Its Macintoshes feature a radically different design from most PCs and use a different OS and processor. That has relegated Apple to a niche, but it has also allowed the company to be one of the few whose PC business is consistently profitable.

More recently, Apple's move into music has allowed it to further stand out from its PC competitors. In recent quarters, sales of the iPod have outnumbered sales of the Mac.

Less clear is how well Apple will be able to translate the widespread popularity of its music player into a greater slice of the computer market.

Although Apple has been able to sell machines that are often pricier than the typical PC, it has not escaped the changing economics and in recent years has radically reshaped operations, moving a great deal of its sales direct to customers and drastically reducing its inventories.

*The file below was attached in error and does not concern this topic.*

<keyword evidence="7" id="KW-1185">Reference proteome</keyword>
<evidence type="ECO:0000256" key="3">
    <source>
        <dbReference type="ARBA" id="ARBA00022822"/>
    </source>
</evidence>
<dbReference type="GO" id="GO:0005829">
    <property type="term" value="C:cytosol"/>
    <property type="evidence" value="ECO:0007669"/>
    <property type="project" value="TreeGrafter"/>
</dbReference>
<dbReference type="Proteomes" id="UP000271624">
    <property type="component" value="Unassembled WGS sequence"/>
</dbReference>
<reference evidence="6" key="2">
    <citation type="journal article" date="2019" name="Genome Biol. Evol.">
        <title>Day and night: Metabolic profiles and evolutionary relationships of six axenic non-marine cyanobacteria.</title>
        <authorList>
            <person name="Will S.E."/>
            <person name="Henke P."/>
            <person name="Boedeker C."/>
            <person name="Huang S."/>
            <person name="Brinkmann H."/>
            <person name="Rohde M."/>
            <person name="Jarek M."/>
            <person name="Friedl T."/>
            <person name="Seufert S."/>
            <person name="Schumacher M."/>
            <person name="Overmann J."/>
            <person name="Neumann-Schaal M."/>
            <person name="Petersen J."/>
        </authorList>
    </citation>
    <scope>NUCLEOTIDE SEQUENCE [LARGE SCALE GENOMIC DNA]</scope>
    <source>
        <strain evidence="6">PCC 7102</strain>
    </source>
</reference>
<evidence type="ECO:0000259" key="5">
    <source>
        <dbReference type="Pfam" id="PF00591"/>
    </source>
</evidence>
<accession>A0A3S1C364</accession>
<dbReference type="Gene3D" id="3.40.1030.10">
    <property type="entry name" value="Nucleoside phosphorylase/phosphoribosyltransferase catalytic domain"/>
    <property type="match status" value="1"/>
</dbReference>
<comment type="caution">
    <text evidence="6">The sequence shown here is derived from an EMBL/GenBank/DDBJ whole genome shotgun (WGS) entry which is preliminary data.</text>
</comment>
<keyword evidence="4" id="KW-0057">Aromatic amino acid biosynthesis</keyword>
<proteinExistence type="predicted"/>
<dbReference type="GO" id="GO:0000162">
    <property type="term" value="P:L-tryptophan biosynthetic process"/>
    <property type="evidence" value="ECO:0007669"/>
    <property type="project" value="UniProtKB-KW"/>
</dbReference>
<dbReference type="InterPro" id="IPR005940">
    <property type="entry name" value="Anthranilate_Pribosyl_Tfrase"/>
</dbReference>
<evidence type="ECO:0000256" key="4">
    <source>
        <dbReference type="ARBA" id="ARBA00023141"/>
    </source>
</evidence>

Meanwhile, Lenovo, once known as Legend, is determined to secure a larger role for itself outside of its native China. During 2002, it ramped up plans to sell PCs globally. It even opened a Silicon Valley office and started selling laptops in Spain under its QDI brand. It also had eyes on Thailand and Southeast Asia.

But, by 2003, it retreated, due in part to market share gains in China by Dell and others.

Founded in 1984 by researchers from the Chinese Academy of Sciences, Legend first existed as a distributor of foreign information technology products. It got its start in PCs by becoming AST's distributor in China but dropped AST in 1990. Similarly, Legend had a deal to work with Acer on consumer PCs and went on to sell consumer PCs of its own after the deal ended. The conglomerate makes a wide variety of projects, from supercomputers to cell phones.

CNET's Ina Fried and Michael Kanellos contributed to this report.